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My Body, My Data Act Tackles Online Privacy in Wake of Roe v. Wade Decision

Representative Jacobs’ office said that one of the bill’s intents is to protect women seeking abortions from the prying eyes of law enforcement in states where abortion is illegal.

Friday's ruling by the Supreme Court that overturned Roe versus Wade has brought online privacy issues around women's reproductive health front and center.

Almost immediately after a leaked draft of the ruling was published by Politico on May 2, news sites began posting stories with the combination of women, privacy, and abortion rights as a common theme.

Of particular concern to the abortion-rights groups is data collected online that could be used against women seeking abortions. States such as Texas have focused on aggressively limiting abortion availability and indicated a zero-tolerance approach in the absence of Roe v. Wade.

These concerns go beyond the already regulated data collected by healthcare organizations. Data includes GPS data that law enforcement could use to place women in locations that have abortion clinics, as well as data collected by consumer-focused reproductive health apps, such as the apps that track menstrual cycles.

"Some people are deleting the apps; others are sending data deletion requests to the companies that run them," Tatum Hunter and Heather Kelly reported in May in the Washington Post. "And, while actual reproductive health data isn’t the only way law enforcement or other prying eyes could infer someone had an abortion, cutting down on personal data-sharing could become habit for women in post-Roe v. Wade America, absent action from tech companies or the government to protect them."

What Is the My Body, My Data Act?

Government action to protect reproductive health data is already in the works in the form of the My Body, My Data Act, which was introduced simultaneously in the Senate and House of Representatives on June 16. If enacted, the legislation will create a national standard to protect personal reproductive health data by restricting the data that can be collected and retained. Additionally, the legislation would prevent the data from being disclosed or misused.

"Since the Supreme Court leak, I’ve heard from so many people who are panicked about their personal reproductive health data falling into the wrong hands," said Sara Jacobs, the California Democrat sponsoring the bill in the House, in a statement when the bill was announced. "The My Body, My Data Act will protect that information, protect our privacy, and reaffirm our rights to make our own decisions about our bodies.”

"As a young woman, reproductive health care is my health care, and like tens of millions of Americans I’ve used period-tracking apps to help manage my reproductive health," Jacobs added. "It’s unconscionable that information could be turned over to the government or sold to the highest bidder and weaponized against us, and especially against low-income people and people of color who will be most impacted if Roe is overturned."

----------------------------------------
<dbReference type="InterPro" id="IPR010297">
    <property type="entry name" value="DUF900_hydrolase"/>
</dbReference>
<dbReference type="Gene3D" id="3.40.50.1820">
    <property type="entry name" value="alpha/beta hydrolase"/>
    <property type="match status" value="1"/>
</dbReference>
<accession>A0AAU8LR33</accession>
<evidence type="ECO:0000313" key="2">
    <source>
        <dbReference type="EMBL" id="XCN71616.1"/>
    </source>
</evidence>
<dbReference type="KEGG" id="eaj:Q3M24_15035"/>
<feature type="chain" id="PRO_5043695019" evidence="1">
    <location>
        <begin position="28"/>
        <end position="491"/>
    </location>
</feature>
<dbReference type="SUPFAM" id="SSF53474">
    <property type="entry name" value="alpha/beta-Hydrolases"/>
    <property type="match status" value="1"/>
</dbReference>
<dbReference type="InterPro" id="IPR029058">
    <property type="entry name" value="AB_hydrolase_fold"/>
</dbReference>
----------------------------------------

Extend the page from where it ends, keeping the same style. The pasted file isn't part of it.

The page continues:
In the same announcement, Jacobs' communications director, Will McDonald, anticipated that even without the protection of Roe v. Wade, women will continue to seek abortions, including those who live in states where they're illegal.

"The leaked draft decision revealing the Supreme Court’s plans to overturn Roe v. Wade has raised serious concerns that data collected by apps and websites could be used to target or arrest people if abortion is criminalized," McDonald said. "This includes location data, search histories, and reproductive health data collected by menstruation-, ovulation-, and pregnancy-tracking apps each month. Recent reporting has also revealed the prevalence with which consumers’ personal reproductive health information -- often our most personal information -- is disclosed and monetized."

In the Senate, the bill is cosponsored by Hawaii's Mazie Hirono and Oregon's Ron Wyden, both Democrats. Hirono and Wyden said in a joint statement: "Congress needs to step up and offer real protections for people seeking reproductive healthcare, and lots of people seek that care online. It is just common sense that data brokers, tech companies, and advertisers shouldn’t be able to put personal, sensitive information on the public auction block for anyone with a credit card."

What the Bill Proposes

If passed, the My Body, My Data bill would limit the data that can be collected, retained, used, or disclosed to only what's needed to deliver a product or service. The bill would affect any company or organization that collects personal data related to reproductive or sexual health. It also stipulates that companies must publish a privacy policy that outlines how they collect, retain, use, and disclose personal reproductive health information.

In addition, it hands individuals the right to access and delete their reproductive health information and allows them to bring lawsuits over violations.

The bill contains a non-preemption clause that allows states to pass stronger restrictions if they wish and makes the Federal Trade Commission responsible for enforcement.

So far, the My Body, My Data Act has been endorsed by Planned Parenthood, NARAL Pro-Choice America, Electronic Frontier Foundation, National Partnership for Women & Families, the National Abortion Federation, Unite for Reproductive & Gender Equity, and Feminist Majority.

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